Courtesy of IBM, the website's Slamtracker dashboard will also offer predictive analytics, real-time statistical updates and archives of historic head-to-head comparisons, dating back to the prestigious tournament's inaugural year in 1877. This is an almost unrecognisable transition from the days when tennis tournaments supplied printed programmes and unexciting, laboured updates to their crowds, which doubters of the sportã??s technological maturity must surely recognise.
Furthermore, following the introduction of the Wimbledon Social Command Centre last yearwhich measures the traction of relevant topics on social media in real-time, then adjusts the content it displays on its primary channels accordingly the focus on social media is set to increase again in 2015.
Wimbledon will be looking to reach wider audiences on Twitter and Facebook by reportedly venturing into paid promotion for the first time, to ensure its voice and brand remain central to the almost constant online discussion occurring during the tournament. The world-famous sporting institution has even taken to the mobile trend of Snapchat to further innovate in its interaction with fans, targeting the most impactful channels available in the current digital landscape. This mission to acclimatise to technology which changes so frequently will only see the personalisation and intricacy of following the Championships increase.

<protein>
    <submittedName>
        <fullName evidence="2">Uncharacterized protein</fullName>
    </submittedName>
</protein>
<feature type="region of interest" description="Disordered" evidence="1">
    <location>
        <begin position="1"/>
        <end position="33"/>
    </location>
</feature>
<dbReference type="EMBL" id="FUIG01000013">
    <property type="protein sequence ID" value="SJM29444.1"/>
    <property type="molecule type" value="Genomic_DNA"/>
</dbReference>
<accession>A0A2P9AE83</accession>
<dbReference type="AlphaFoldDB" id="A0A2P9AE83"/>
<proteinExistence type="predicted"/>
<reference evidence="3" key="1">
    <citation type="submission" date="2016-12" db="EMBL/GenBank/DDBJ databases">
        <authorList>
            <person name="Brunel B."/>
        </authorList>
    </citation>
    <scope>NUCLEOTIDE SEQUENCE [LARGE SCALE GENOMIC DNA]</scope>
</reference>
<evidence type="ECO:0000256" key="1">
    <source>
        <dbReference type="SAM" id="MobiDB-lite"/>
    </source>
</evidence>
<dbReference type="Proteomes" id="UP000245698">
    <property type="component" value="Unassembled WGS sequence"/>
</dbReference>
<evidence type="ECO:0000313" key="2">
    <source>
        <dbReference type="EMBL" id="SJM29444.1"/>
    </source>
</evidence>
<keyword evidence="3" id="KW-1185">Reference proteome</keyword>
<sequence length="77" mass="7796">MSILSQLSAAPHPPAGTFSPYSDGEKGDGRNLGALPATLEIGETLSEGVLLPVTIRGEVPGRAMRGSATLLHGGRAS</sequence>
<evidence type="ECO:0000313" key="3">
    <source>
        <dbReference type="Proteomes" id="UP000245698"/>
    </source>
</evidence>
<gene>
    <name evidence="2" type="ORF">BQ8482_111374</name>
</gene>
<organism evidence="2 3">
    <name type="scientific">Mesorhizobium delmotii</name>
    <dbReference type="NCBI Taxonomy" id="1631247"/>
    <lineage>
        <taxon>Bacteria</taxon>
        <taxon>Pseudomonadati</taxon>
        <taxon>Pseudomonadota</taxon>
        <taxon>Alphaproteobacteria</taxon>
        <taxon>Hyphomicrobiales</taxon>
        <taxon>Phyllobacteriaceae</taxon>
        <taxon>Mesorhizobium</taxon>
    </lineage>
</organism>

It is entirely possible that with the rising adoption of more futuristic technologies such as wearable devices in both consumer and enterprise settings, the experience of tennis for both players and audiences could soon be augmented even more radically. The depth of insight and analysis which could be collected by fitting players, rackets and balls with connected sensors could one day add an entirely new dimension to tennis and change the sport forever. For instance, viewers watching matches at home could choose from a traditional camera angle, or flick between a first-person view of each player at will, with live metrics of each shot played being delivered on an accompanying peripheral display.
For now though, it is clear that like so many other global organisations across a wealth of industries, Wimbledon Tennis has recognised the need to leverage technology, and the opportunities that arise by doing so. Having an accomplished partner like IBM to help achieve this has allowed Wimbledon to both improve the inherent technical aspects of the sport itself, as well as optimise the experience for spectators of all levels of understanding.